Generally speaking, you want only your added lights to illuminate the subject. However, there are times when it’s a good idea to mix light sources, either using daylight or room lights.
In this photograph, I mixed the light from a Westcott Apollo 28-inch softbox (in which I placed my Canon 580EX II) with the room light. This technique can be tricky.
Here is a link for info on the softbox:
Following is what I do in this kind of situation.
First, I set my camera to the Manual metering mode and set my exposure for the room light. Here, I wanted the room to be fairly dark. If I had wanted it brighter, I would either increase my aperture or reduced the shutter speed to let more light into the camera.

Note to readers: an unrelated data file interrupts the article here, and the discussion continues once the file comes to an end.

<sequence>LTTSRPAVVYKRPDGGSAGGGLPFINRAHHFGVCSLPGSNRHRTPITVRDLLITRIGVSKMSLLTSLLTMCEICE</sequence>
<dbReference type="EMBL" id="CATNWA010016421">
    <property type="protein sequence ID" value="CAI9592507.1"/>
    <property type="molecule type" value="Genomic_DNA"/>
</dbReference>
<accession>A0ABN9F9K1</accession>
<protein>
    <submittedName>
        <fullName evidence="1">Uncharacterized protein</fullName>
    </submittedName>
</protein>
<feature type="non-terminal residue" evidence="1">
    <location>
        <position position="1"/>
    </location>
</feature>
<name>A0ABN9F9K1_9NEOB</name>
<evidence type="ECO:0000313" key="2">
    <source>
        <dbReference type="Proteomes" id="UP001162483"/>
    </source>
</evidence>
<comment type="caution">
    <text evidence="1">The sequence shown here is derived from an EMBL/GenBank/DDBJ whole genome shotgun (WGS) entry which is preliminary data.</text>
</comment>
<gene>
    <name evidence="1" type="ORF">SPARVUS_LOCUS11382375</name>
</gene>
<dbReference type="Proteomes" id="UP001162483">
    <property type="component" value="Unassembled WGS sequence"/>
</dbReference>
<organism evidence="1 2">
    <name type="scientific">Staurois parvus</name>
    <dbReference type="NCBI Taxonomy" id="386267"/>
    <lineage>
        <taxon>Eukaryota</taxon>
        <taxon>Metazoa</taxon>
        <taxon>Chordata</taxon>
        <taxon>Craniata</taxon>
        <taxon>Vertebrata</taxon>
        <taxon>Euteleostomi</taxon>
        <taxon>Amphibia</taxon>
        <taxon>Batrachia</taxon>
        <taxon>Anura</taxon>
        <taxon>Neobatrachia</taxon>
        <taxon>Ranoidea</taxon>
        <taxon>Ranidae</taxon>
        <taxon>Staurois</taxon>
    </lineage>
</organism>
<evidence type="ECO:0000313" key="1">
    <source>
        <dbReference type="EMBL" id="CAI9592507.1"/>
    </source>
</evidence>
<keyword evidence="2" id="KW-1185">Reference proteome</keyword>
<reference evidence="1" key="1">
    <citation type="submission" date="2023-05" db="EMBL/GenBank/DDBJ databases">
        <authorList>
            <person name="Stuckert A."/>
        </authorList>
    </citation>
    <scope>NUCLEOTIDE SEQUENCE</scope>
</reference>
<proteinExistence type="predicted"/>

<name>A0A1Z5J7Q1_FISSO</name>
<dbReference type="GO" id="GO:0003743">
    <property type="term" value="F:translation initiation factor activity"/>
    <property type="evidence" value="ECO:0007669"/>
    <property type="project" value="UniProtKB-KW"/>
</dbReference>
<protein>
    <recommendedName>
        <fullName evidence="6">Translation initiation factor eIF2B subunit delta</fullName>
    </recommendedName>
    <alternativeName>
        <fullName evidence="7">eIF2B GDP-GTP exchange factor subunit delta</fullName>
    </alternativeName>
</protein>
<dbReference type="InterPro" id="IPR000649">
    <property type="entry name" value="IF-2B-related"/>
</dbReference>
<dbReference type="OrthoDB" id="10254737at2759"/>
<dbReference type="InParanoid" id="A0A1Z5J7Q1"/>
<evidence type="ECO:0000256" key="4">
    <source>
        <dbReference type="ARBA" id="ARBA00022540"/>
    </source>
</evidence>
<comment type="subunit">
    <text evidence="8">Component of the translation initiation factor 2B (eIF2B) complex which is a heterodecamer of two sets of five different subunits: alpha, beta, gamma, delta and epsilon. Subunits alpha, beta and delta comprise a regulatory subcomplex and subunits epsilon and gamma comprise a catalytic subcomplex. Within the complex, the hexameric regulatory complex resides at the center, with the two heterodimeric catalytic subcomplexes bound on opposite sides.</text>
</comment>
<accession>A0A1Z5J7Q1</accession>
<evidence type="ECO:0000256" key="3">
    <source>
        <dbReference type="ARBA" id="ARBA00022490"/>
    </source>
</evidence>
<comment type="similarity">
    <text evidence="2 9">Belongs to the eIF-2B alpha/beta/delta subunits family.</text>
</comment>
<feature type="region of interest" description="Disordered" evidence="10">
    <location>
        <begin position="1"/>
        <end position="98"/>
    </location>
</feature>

Then I take a test flash shot. If the light from the flash is too bright, I reduce my flash exposure, and vice versa.
Mixing the light is all about experimenting.
You can see that the original shot is a bit flat. My enhancements on the final image included enhancing the saturation, contrast and sharpness in Photoshop.
Above is a diagram of my lighting set up. Please note that the diagram is not to scale and not 100 percent accurate.
For more lighting tips, see my apps, Rick Sammon 24/7 Photo Buffet and Rick Sammon's Light It!
Explore the light,
P.S. Thanks, Peter!
I added the two above photos after receiving a comment from reader Peter Kremzar. Peter, thanks for your comment. I could not use that particular photo, but if you'd like to comment again with another photo, I'd be glad to share.
Basically, Peter, who has a good eye and a good understanding of speedlites, suggested using more lights to light up the background. Good idea, but this was a one-light workshop. :-)
Also, above you see how one can lighten or darken the background in Photoshop.
Thank you again, Peter. Good idea!